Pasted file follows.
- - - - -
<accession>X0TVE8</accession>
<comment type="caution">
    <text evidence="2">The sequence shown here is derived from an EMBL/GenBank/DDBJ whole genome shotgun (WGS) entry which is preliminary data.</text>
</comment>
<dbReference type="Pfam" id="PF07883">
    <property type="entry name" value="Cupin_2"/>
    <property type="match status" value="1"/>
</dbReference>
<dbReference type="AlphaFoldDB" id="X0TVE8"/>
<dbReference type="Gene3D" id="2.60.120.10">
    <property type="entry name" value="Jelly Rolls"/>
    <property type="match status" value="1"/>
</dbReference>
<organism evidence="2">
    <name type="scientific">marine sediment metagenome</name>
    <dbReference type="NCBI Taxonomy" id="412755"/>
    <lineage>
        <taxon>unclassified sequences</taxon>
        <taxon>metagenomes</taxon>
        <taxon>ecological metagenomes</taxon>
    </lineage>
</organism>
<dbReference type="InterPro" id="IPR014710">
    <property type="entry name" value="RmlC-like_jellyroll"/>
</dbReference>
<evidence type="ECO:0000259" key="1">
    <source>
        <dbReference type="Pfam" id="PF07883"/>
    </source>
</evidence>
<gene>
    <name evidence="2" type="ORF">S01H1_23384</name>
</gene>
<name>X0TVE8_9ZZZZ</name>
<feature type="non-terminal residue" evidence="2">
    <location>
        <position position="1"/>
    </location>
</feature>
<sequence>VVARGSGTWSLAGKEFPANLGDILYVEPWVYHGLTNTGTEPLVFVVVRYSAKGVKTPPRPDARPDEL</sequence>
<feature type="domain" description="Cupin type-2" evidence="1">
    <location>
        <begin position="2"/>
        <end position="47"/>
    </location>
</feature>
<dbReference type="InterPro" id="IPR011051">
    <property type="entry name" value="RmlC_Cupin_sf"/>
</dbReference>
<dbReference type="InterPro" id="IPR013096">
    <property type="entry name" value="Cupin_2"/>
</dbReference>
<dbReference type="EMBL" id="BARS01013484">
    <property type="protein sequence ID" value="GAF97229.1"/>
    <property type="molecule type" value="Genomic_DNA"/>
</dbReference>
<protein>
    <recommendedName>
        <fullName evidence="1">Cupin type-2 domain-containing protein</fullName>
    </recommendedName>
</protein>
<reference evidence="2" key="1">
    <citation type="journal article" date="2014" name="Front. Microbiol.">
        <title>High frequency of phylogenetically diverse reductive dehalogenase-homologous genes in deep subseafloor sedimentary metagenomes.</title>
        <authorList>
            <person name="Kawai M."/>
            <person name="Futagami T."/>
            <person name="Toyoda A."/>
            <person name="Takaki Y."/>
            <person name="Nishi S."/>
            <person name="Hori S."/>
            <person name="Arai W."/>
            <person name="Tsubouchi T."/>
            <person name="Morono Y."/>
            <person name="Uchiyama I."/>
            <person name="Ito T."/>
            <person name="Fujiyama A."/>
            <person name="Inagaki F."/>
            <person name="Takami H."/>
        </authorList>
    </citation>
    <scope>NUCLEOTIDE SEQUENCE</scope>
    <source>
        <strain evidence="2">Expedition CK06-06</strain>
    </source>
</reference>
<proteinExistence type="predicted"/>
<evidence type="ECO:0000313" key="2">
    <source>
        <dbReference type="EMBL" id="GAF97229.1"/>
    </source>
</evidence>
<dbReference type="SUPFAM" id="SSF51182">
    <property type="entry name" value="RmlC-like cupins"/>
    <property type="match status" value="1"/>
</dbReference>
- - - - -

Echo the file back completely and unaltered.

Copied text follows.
<accession>X0TVE8</accession>
<comment type="caution">
    <text evidence="2">The sequence shown here is derived from an EMBL/GenBank/DDBJ whole genome shotgun (WGS) entry which is preliminary data.</text>
</comment>
<dbReference type="Pfam" id="PF07883">
    <property type="entry name" value="Cupin_2"/>
    <property type="match status" value="1"/>
</dbReference>
<dbReference type="AlphaFoldDB" id="X0TVE8"/>
<dbReference type="Gene3D" id="2.60.120.10">
    <property type="entry name" value="Jelly Rolls"/>
    <property type="match status" value="1"/>
</dbReference>
<organism evidence="2">
    <name type="scientific">marine sediment metagenome</name>
    <dbReference type="NCBI Taxonomy" id="412755"/>
    <lineage>
        <taxon>unclassified sequences</taxon>
        <taxon>metagenomes</taxon>
        <taxon>ecological metagenomes</taxon>
    </lineage>
</organism>
<dbReference type="InterPro" id="IPR014710">
    <property type="entry name" value="RmlC-like_jellyroll"/>
</dbReference>
<evidence type="ECO:0000259" key="1">
    <source>
        <dbReference type="Pfam" id="PF07883"/>
    </source>
</evidence>
<gene>
    <name evidence="2" type="ORF">S01H1_23384</name>
</gene>
<name>X0TVE8_9ZZZZ</name>
<feature type="non-terminal residue" evidence="2">
    <location>
        <position position="1"/>
    </location>
</feature>
<sequence>VVARGSGTWSLAGKEFPANLGDILYVEPWVYHGLTNTGTEPLVFVVVRYSAKGVKTPPRPDARPDEL</sequence>
<feature type="domain" description="Cupin type-2" evidence="1">
    <location>
        <begin position="2"/>
        <end position="47"/>
    </location>
</feature>
<dbReference type="InterPro" id="IPR011051">
    <property type="entry name" value="RmlC_Cupin_sf"/>
</dbReference>
<dbReference type="InterPro" id="IPR013096">
    <property type="entry name" value="Cupin_2"/>
</dbReference>
<dbReference type="EMBL" id="BARS01013484">
    <property type="protein sequence ID" value="GAF97229.1"/>
    <property type="molecule type" value="Genomic_DNA"/>
</dbReference>
<protein>
    <recommendedName>
        <fullName evidence="1">Cupin type-2 domain-containing protein</fullName>
    </recommendedName>
</protein>
<reference evidence="2" key="1">
    <citation type="journal article" date="2014" name="Front. Microbiol.">
        <title>High frequency of phylogenetically diverse reductive dehalogenase-homologous genes in deep subseafloor sedimentary metagenomes.</title>
        <authorList>
            <person name="Kawai M."/>
            <person name="Futagami T."/>
            <person name="Toyoda A."/>
            <person name="Takaki Y."/>
            <person name="Nishi S."/>
            <person name="Hori S."/>
            <person name="Arai W."/>
            <person name="Tsubouchi T."/>
            <person name="Morono Y."/>
            <person name="Uchiyama I."/>
            <person name="Ito T."/>
            <person name="Fujiyama A."/>
            <person name="Inagaki F."/>
            <person name="Takami H."/>
        </authorList>
    </citation>
    <scope>NUCLEOTIDE SEQUENCE</scope>
    <source>
        <strain evidence="2">Expedition CK06-06</strain>
    </source>
</reference>
<proteinExistence type="predicted"/>
<evidence type="ECO:0000313" key="2">
    <source>
        <dbReference type="EMBL" id="GAF97229.1"/>
    </source>
</evidence>
<dbReference type="SUPFAM" id="SSF51182">
    <property type="entry name" value="RmlC-like cupins"/>
    <property type="match status" value="1"/>
</dbReference>